One of DMI’s anticipated increased expenses in adopting this system is having to build roads to a higher standard. It has also spent $7 million to build a second chip truck dumper to complement the existing softwood chip truck dumper. DMI anticipates that the majority of log truckers whose services will no longer be needed will be those who typically came from southern Alberta and BC. Local log truckers will have the option of working for Gold Star and using their tractor trailers to transport chip vans instead of logs or continue to haul logs because of another aspect of this program.

During the same time of year that DMI will manufacture chips from its own holdings, it will transport logs harvested as incidental hardwood that it owns on land tenured to other companies. These logs will be transported to satellite yards. From April to June, the chip manufacturing process will move to the satellite yards. From July to September, the harvesting and chipping process will relocate to land owned by private landowners and First Nations communities wanting to clear land and eager to sell their hardwood resource.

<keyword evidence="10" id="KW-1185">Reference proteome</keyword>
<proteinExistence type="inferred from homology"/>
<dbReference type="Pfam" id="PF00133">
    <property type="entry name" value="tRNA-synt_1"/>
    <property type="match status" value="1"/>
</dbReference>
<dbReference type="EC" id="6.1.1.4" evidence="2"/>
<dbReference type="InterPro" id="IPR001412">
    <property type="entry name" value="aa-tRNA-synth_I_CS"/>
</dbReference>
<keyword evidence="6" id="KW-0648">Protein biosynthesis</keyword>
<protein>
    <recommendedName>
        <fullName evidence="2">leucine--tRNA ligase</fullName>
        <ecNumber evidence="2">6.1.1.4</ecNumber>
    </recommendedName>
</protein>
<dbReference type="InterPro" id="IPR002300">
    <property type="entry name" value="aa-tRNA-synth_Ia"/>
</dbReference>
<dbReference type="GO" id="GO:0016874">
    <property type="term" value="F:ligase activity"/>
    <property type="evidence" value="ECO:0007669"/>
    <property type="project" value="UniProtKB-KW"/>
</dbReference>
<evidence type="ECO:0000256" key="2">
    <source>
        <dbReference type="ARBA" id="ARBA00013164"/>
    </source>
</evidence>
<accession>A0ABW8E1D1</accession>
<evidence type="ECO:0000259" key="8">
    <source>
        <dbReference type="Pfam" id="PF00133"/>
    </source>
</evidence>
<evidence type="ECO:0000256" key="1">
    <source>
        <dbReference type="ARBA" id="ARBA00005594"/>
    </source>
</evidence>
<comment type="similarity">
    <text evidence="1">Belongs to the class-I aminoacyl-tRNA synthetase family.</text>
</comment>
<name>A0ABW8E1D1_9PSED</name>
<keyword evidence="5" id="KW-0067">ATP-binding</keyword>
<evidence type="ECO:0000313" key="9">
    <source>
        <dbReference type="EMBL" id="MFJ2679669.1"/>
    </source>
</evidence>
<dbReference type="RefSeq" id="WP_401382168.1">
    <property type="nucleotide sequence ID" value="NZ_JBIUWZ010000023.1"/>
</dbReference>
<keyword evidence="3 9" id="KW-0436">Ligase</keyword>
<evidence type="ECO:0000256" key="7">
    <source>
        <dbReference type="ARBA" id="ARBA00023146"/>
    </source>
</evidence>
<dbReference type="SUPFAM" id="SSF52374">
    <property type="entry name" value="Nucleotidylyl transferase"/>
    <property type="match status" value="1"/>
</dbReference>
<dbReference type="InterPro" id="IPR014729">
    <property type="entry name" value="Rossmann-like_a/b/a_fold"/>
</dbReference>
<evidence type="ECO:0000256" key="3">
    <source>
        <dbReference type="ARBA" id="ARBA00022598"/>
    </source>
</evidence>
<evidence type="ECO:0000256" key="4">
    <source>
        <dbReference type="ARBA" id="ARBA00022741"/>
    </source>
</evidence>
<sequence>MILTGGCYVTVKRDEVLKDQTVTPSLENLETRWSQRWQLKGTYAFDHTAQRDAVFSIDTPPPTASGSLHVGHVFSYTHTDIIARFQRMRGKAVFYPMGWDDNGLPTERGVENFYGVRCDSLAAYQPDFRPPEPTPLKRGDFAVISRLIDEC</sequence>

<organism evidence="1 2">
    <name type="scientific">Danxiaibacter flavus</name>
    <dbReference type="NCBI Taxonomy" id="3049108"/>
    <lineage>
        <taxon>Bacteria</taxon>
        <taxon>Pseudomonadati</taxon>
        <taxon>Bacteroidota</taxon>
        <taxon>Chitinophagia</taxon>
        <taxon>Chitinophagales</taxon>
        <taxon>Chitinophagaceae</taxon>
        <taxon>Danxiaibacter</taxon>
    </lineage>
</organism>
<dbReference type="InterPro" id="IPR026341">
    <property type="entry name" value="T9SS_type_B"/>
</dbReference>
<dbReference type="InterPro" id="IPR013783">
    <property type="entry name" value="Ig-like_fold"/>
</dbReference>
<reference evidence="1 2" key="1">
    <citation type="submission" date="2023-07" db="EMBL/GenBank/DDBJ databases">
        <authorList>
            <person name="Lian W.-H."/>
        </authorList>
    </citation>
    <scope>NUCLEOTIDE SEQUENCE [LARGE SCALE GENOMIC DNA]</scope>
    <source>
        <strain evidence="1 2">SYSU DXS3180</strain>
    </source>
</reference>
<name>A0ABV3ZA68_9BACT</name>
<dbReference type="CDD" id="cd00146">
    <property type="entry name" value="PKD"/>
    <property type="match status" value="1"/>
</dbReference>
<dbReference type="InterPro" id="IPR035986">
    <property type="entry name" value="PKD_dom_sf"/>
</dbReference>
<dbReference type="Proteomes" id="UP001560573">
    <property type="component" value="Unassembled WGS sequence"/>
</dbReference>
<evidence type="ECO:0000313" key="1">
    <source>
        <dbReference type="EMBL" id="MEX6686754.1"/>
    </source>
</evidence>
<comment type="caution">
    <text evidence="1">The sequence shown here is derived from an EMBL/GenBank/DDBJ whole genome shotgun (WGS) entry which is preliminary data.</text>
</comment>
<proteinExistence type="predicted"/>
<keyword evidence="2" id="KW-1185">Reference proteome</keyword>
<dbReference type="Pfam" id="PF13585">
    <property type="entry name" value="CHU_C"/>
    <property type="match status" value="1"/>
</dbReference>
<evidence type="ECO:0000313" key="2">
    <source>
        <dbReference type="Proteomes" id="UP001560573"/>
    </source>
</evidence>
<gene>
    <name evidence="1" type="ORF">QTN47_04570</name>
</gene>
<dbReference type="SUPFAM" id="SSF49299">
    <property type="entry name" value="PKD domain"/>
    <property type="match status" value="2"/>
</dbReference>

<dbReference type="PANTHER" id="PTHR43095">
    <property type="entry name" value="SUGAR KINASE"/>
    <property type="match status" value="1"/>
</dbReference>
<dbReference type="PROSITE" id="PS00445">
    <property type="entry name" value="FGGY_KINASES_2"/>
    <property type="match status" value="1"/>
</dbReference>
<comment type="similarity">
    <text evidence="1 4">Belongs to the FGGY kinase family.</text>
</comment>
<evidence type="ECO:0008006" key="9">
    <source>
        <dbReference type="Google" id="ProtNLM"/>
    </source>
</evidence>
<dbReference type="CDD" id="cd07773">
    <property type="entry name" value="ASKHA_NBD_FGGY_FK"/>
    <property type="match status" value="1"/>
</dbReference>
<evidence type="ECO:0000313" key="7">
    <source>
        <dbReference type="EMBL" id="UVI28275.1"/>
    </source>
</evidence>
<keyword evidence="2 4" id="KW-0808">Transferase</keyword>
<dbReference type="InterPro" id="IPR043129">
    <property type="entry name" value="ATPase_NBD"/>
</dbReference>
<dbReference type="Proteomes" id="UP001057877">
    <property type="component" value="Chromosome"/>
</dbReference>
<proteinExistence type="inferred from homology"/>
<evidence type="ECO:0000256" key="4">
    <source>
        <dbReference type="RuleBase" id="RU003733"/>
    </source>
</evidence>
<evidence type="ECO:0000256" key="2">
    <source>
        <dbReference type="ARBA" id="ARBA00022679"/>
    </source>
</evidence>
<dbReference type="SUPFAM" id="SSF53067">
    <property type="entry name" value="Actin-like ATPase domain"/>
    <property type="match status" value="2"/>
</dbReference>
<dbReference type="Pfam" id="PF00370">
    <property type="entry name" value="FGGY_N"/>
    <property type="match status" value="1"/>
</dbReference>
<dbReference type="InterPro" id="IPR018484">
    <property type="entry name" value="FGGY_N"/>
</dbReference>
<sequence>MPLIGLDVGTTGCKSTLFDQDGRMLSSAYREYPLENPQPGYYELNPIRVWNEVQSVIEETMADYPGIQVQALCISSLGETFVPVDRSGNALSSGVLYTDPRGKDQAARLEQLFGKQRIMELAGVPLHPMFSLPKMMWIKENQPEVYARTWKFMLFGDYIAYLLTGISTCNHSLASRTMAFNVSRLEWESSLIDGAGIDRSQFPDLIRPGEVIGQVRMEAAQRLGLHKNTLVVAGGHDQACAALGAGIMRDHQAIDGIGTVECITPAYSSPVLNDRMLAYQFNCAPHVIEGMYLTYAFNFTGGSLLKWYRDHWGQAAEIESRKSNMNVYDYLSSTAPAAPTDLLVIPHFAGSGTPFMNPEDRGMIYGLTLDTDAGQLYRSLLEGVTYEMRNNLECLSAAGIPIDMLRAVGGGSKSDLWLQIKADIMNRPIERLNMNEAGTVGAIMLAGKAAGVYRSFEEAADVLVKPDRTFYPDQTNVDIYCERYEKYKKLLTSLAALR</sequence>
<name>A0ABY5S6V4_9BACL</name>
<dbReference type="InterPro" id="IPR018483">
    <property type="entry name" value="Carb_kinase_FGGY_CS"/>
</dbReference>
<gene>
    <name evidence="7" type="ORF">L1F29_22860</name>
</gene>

Switching to in-the woods chipping to make DMI more competitive

Switching to in-the woods chipping will result in the loss of a number of log trucking jobs, as well as over 30 positions in DMI’s wood room. Woodlands superintendent Joerg Goetsch says this is his only personal regret about suggesting and implementing this change. However, this was necessary to safeguard the remaining 300 jobs at the pulp mill. DMI can no longer rely on the uniqueness of its long-fibred northern pulp because computer advances have made the use of short-fibred pulp in papermaking just as attractive. This has leveled the playing field between northern hardwood pulp producers and pulp producers utilizing faster growing eucalyptus trees, resulting in considerable competitive pressure on DMI. The savings anticipated from switching to in-the-woods chipping will make DMI better able to respond to these types of competitive challenges, making their operation more competitive.